Monthly Archives: January 2010

Julia’s Turn

I took Julia in for a well-child visit.  It was WAY overdue.  However, she is a “well child” so I guess with her being older with no issues I have neglected to bring her in.  They have no record of her height in their current system which goes back to Oct 2007.  So – it has been 3 or more years.  Geez!  She has been in for this or that but they only take her weight on those visits.

She is 52 inches – which is the 80th percentile for height.  She weighs 57 pounds which is 52nd percetile for weight and her BMI is 14.8 which is the 27th percentile.   So she is tall and slim… a good thing to be!

The doctor looked her over and declared her healthy and suggested I bring her back in a few years…

the club

I went for a mammogram today.  It was a baseline screening type due to some family history.  I’m getting close to 40 anyway.  No cause for concern.

Anyway I mention this because the tech started telling me about the procedure and made a comment that I didn’t seem concerned and seemed pretty relaxed.  I told her I had a child with cancer and this seemed like pretty simple stuff compared to other medical tests.  She picked up on the “had” part and we had a discussion about child loss.  She lost her 17 year old in a plane crash 11 years ago.  It was a brief but meaningful conversation where she acknowledged some of the truths of losing a child and some perspective of being 11 years out and what things are easier and what things are not.  She made a comment about how sometimes chance meeting are not chance and I feel she was right.  I really needed to have a encounter with someone who knows – as you can tell from my angsty post from yesterday.


I was just standing at the kitchen window eating a piece of leftover cornbread for breakfast and was suddenly transported to the Memorial Sloan Kettering cafeteria on a busy weekday morning – standing by the muffin case, Nathan in a stroller, gathering breakfast before we went up the the pediatric floor.  All the smells and crowd noise came back.  So did an overwhelming feeling of being so glad not to be there but at the same time giving anything to be back there with Nathan.

snap out of it

I have a few posts brewing but this a prelude to one and is short and sweet.  I think that the people who love me but have not lost a child themselves (which is almost everyone) are really waiting and hoping for me to “snap out of it”.  They know someone else who has lost a child or they read someone else’s blog or they simply are just concerned for my and my families’ well-being and so when I post a grief entry on here they get worried about me or they just start wishing for me to get to the “next place” or somehow progress to a different place.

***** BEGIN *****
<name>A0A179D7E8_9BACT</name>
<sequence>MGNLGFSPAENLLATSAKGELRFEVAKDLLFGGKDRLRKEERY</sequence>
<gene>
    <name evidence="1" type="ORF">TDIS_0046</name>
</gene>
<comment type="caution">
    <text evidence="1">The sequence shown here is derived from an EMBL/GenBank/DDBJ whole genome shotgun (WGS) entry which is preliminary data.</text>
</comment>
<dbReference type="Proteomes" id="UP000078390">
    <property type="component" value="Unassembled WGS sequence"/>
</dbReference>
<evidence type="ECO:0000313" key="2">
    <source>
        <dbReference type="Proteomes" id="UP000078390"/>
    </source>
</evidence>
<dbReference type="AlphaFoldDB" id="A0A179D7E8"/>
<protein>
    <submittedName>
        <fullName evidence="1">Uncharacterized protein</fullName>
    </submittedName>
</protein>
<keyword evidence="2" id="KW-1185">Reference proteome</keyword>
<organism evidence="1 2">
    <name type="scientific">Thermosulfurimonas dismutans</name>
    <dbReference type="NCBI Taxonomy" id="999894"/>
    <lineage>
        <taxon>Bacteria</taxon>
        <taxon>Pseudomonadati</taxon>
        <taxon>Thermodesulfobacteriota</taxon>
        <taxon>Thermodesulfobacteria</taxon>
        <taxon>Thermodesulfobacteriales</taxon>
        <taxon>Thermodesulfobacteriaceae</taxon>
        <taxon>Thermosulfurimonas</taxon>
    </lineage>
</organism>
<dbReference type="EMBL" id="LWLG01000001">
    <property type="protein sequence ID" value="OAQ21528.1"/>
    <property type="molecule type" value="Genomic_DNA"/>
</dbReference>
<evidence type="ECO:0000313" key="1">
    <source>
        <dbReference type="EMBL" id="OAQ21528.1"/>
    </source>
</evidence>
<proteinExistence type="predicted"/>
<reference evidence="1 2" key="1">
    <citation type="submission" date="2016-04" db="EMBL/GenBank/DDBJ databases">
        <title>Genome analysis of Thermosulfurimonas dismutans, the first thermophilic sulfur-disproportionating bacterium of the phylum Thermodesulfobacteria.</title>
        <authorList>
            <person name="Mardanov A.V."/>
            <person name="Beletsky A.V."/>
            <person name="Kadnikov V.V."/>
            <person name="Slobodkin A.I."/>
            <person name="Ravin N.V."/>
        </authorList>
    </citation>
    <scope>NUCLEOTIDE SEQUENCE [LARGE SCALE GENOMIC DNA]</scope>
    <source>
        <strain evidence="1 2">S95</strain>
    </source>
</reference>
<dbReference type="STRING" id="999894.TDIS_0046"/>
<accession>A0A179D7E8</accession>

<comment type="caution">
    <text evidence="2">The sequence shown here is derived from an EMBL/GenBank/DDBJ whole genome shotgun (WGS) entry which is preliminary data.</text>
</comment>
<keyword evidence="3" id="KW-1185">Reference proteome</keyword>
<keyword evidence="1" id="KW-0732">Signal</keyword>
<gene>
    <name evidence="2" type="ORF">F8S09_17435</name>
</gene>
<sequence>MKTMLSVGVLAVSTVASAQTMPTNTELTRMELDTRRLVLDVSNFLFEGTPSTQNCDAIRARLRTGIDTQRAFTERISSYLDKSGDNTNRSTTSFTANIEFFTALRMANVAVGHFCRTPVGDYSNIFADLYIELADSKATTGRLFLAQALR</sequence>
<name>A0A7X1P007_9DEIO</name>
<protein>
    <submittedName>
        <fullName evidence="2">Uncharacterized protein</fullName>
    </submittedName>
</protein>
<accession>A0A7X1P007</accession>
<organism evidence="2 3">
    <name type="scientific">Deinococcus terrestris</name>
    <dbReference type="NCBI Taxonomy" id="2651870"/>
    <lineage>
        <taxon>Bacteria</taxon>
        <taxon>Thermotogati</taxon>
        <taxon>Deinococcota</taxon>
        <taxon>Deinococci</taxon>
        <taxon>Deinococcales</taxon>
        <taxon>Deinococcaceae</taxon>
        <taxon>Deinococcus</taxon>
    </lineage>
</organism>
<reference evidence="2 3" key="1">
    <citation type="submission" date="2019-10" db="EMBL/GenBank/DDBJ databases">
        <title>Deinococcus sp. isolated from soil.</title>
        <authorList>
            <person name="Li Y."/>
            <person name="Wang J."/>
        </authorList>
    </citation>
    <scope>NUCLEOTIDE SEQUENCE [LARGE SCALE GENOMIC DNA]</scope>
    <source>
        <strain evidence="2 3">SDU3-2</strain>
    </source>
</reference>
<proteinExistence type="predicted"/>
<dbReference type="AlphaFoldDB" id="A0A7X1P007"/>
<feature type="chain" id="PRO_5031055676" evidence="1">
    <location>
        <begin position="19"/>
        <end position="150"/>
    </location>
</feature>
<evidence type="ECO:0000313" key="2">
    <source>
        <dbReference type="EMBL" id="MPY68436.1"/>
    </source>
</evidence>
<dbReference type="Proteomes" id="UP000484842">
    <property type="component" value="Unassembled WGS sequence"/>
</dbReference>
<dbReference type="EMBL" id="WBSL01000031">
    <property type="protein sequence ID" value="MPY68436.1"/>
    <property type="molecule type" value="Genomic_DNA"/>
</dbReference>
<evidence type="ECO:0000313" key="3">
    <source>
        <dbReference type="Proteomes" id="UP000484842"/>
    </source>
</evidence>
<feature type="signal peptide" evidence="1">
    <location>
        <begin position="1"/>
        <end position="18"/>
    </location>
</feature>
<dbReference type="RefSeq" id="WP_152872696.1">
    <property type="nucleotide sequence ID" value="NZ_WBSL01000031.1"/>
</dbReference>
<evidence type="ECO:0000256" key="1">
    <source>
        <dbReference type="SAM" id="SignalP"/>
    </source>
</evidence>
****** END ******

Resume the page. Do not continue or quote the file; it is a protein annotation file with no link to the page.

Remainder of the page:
I know you are all well-meaning, but it just is defeating to know that I am being judged for where I am with my grief.  One who loves me very much recently compared my grief with someone else’s and I know that person meant well but it hurt, because I am where I am and I feel what I feel and I am on my own time frame.

I will post soon about a letter I got and for some reason got buried on my desk until a few days ago.  A letter acknowledging my grief and admitting some of these feelings about waiting and hoping for me to “snap out of it” and then having a revelation about where I am.  Jude – if you are reading this, this is yours and I will be privately emailing you and then hopefully sharing more of what you said if you agree.


Disclaimer:  I am reviewing this just because I love it.  There’s none of that bloggy endorsement stuff going on here.

I recently ordered a cook book I had read an article about in the paper.  It is called

Artisan Bread in Five Minutes a Day: The Discovery That Revolutionizes Home Baking

The title isn’t really accurate and I think the authors did not have a lot of choice because they quickly explain the title when you start reading.

The reality is you quickly mix together about 4 pounds (or more) dough at once and let it rise at room temperature initially for about 2 hours and then and store it in the fridge.  It is an especially moist dough so it does not dry out.  

You then can keep the dough for up to two weeks in the fridge and just grab 1 pound of dough at a time. You quickly shape it and let it rise for 30 minutes.  You preheat the oven for 20 minutes and bake for 30 minutes.  So – you have to have time at home while it rises and bakes but the actual hands on work on the day you bake the bread is only about 5 minutes. Since I am a stay at home mom it fits just fine into my schedule.  However, with planning ahead you could get up on the morning to shape the dough and let it rise while preheating and then bake for 30 minutes and take it out of the oven before work.  

Anyway – the bread this first week has been amazing!  Very crusty outside, moist and chewy inside.  The one pound loaf is a great size for the 4 of us.  I can always bake another loaf the next day if I want more since it is so easy.

I started with the basic white bread last week and next week I am going to try European Rustic bread.  I just finished baking up the last loaf (which is actually a bit more than 1 pound).  I am still perfecting the scoring of the’s a picture.

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Lauren’s Song

I was getting ready this morning and Lauren was lying on the bathroom floor just singing a made up song. She was singing about people dying of cancer and that “everybody dies”. Then she started to sing about how God is with you everywhere and with everyone at the same time, at your friend’s house and at your grandma’s house. She sung about how God is the King of Kings and all-powerful.

I think she may actually really get it.